Navigation überspringen.

Sins and Sinners

Granoff, Phyllis [u.a.] [Hrsg.]:
Sins and Sinners : Perspectives from Asian Religions / ed. by Phyllis Granoff and Koichi Shinohara. - Leiden [u.a.] : Brill, 2012. - VI, 387 S. : Ill. - (Numen Book Series ; 139)
ISBN 978-90-04-22946-4
EUR 146,00 / US$ 203,00
DDC: 202.2

Asian religious traditions have always been deeply concerned with "sins" and what to do about them. As the essays in this volume illustrate, what Buddhists in Tibet, India, China or Japan, what Jains, Daoists, Hindus or Sikhs considered to be a "sin" was neither one thing, nor exactly what the Abrahamic traditions meant by the term. "Sins" could be both undesireable behavior and unacceptable thoughts. In different contexts, at different times and places, a sin might be a ritual infraction or a violation of a rule of law; it could be a moral failing or a wrong belief. However defined, sins were considered so grave a hindrance to spiritual perfection, so profound a threat to the social order, that the search for their remedies through rituals of expiation, pilgrimage, confession, recitation of spells, or philosophical reflection, was one of the central quests of the religions studied here. [Verlagsinformation]

Acknowledgements. vii
Introduction. 1
David Brick:
Social and Soteriological Aspects of Sin and Penance in Medieval Hindu Law. 9
Denis Matringe:
Sin and Expiation in Sikh Texts and Contexts: From the Nānak Panth to the Khālsā. 31
Michael Nylan:
"Living Without Sin": Reflections on the Pre-Buddhist World of Early China. 57
James Robson:
Sin, Sinification, Sinology: On the Notion of Sin in Buddhism and Chinese Religion. 73
James C. Dobbins:
"The Evil Person is the Primary Recipient of the Buddha's Compassion" The Akunin Shōki Theme in Shin Buddhism of Japan. 93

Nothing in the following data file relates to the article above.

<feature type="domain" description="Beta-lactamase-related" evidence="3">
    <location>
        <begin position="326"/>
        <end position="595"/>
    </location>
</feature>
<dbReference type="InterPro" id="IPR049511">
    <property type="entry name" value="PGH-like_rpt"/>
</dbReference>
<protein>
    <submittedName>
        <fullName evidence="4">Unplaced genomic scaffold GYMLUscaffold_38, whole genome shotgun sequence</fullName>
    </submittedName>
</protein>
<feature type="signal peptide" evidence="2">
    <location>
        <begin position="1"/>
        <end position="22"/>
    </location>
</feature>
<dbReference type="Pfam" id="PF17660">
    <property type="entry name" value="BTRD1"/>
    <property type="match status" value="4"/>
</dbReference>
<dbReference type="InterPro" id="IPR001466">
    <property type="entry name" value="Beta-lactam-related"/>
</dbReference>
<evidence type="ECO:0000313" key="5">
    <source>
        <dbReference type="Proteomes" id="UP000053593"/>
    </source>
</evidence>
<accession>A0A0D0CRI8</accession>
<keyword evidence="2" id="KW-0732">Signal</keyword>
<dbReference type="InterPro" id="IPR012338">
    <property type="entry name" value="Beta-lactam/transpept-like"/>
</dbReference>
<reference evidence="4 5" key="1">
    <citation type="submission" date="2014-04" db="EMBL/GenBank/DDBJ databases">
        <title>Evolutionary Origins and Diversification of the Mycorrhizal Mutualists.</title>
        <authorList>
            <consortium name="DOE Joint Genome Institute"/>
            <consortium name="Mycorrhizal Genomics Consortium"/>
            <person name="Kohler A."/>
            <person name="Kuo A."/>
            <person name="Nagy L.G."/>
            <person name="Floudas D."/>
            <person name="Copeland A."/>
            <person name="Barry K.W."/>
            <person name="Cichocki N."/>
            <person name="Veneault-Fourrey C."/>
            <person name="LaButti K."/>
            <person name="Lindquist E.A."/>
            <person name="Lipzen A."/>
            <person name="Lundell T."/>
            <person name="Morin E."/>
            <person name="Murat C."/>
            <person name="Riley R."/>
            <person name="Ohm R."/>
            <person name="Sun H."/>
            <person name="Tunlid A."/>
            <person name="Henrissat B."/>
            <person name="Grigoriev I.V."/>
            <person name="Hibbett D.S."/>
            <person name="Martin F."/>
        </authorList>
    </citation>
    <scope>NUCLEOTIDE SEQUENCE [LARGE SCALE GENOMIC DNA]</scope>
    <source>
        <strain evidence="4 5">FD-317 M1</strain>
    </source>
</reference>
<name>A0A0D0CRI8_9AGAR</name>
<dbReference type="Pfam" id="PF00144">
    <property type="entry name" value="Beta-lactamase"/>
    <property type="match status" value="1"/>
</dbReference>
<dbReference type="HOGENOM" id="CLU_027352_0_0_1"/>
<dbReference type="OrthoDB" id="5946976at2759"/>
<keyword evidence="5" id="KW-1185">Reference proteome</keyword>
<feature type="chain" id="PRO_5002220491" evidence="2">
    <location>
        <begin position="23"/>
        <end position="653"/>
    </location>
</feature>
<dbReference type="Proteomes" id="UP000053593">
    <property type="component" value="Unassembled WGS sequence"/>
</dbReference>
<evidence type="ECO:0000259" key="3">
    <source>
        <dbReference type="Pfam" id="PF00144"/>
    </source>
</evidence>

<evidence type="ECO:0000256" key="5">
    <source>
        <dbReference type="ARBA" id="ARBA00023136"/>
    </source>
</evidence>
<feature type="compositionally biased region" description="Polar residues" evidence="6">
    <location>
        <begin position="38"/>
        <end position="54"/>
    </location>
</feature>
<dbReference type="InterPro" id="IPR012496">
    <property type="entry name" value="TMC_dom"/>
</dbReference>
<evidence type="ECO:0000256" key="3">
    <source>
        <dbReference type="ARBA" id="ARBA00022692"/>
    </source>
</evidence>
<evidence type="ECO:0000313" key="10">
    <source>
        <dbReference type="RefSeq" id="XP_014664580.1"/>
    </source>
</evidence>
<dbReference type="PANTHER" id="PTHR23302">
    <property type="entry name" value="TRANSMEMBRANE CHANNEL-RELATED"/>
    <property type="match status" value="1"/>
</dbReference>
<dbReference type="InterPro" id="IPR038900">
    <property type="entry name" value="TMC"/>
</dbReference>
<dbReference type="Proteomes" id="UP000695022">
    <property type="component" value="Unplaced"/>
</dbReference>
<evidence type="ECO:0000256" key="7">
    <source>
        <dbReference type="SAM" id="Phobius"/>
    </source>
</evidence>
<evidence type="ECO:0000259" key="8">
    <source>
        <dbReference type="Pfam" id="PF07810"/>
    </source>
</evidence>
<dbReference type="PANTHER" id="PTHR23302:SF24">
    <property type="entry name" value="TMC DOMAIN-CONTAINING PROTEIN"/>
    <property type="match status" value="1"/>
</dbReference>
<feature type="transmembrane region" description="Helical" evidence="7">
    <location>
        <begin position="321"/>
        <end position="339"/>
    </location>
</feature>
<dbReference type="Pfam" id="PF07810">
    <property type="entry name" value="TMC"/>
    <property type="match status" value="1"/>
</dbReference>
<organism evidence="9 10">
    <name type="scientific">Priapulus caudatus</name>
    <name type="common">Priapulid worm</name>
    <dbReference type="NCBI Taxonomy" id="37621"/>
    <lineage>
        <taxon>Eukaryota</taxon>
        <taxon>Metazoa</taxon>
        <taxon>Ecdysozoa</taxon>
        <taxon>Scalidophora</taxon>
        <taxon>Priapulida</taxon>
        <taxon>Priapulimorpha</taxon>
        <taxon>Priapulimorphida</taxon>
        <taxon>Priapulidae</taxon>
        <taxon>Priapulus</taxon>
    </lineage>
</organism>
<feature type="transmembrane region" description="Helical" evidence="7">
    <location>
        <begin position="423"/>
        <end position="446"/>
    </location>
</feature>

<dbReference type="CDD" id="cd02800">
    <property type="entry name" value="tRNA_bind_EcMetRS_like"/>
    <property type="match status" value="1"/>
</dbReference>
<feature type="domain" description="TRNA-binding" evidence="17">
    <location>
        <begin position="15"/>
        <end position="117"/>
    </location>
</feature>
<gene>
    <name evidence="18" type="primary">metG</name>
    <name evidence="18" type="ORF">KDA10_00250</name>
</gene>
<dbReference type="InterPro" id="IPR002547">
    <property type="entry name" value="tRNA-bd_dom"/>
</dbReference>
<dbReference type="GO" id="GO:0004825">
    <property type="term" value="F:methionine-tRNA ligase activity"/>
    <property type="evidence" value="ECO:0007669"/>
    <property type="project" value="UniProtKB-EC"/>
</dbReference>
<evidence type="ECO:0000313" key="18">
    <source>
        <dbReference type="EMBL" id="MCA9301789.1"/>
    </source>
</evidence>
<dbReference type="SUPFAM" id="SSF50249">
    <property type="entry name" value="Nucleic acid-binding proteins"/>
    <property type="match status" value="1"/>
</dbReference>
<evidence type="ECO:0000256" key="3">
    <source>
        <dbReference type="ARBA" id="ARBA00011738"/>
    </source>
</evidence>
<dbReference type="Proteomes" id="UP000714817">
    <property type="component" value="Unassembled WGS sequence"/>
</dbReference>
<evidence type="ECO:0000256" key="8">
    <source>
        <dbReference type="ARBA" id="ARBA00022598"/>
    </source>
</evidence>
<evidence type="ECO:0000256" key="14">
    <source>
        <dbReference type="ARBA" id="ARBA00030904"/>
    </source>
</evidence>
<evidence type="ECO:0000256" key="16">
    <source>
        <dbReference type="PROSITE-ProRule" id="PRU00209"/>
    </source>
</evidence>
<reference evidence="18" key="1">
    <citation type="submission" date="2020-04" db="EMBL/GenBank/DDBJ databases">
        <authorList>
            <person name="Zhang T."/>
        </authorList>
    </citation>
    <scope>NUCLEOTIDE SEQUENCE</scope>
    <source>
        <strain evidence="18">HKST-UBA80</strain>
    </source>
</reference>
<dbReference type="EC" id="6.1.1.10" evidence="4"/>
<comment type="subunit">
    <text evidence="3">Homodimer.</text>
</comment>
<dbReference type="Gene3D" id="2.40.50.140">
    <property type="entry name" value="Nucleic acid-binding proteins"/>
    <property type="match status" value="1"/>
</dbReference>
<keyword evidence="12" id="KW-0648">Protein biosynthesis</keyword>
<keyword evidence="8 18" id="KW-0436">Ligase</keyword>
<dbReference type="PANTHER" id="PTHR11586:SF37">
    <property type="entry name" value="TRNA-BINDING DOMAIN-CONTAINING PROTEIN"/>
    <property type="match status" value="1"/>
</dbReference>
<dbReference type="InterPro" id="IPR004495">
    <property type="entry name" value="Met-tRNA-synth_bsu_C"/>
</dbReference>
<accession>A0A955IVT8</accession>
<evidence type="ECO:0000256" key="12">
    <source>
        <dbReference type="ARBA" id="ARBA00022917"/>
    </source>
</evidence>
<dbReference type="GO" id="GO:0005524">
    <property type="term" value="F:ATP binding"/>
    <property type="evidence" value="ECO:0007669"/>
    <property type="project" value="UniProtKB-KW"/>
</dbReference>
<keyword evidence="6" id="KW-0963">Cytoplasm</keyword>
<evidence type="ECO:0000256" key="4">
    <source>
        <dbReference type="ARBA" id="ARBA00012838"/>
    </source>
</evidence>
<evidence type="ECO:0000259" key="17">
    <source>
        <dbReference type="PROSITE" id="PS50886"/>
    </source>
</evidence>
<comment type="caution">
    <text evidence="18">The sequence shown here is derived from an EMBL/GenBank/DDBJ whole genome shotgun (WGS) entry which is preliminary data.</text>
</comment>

Jacqueline I. Stone:
The Sin of "Slandering the True Dharma" in Nichiren's Thought. 113
Daniela Berti:
Ritual Faults, Sins and Legal Offences: A Discussion About Two Patterns of Justice in Contemporary India. 153
Phyllis Granoff:
After Sinning: Some Thoughts on Remorse, Responsibility, and the Remedies for Sin in Indian Religious Traditions. 175
Paul Groner:
The Role of Confession in Chinese and Japanese Tiantai/Tendai Bodhisattva Ordinations. 216
Koichi Shinohara:
Removal of Sins in Esoteric Buddhist Rituals: A Study of the Dafangdeng Dhāraṇī Scripture. 243
Gregory Schopen:
Redeeming Bugs, Birds, And Really Bad Sinners in some Medieval Mahāyāna Sūtras and Dhāraṇīs. 276
Jacob P. Dalton:
Sometimes Love Don't Feel Like it Should: Redemptive Violence in Tantric Buddhism. 295
Gilles Tarabout:
Sin in Flaws in Kerala Astrology. 309
Gérard Toffin:
Sin and Expiation in Nepal: The Makar Melā Pilgrimage in Panautī. 324
Catherine Clémentin-Ojha:
Sin and Expiation Among Modern Hindus: To Obey One's Duty or Following Freely Accepted Rules? 357
Index. 381

PHYLLIS GRANOFF, PhD (1973), Harvard University, teaches Indian religions at Yale University. Her publications include Philosophy and Argument in Late Vedanta (D.Reidel, 1978 and articles on Indian art,religion, philosophy and literature. Profile page.
KOICHI SHINOHARA, PhD(1978) Columbia University, teaches East Asian Buddhism at Yale University. He has published articles on medieval Chinese Buddhism and is completing a book on the rise of Tantric practices, Spells Images and Mandalas: Tracing the Evolution of Esoteric Buddhist Rituals. Profile page.

Quellen: Brill; WorldCat; Amazon; Library of Congress; Google Books
Bildquelle: Brill
Bibliographie: [1]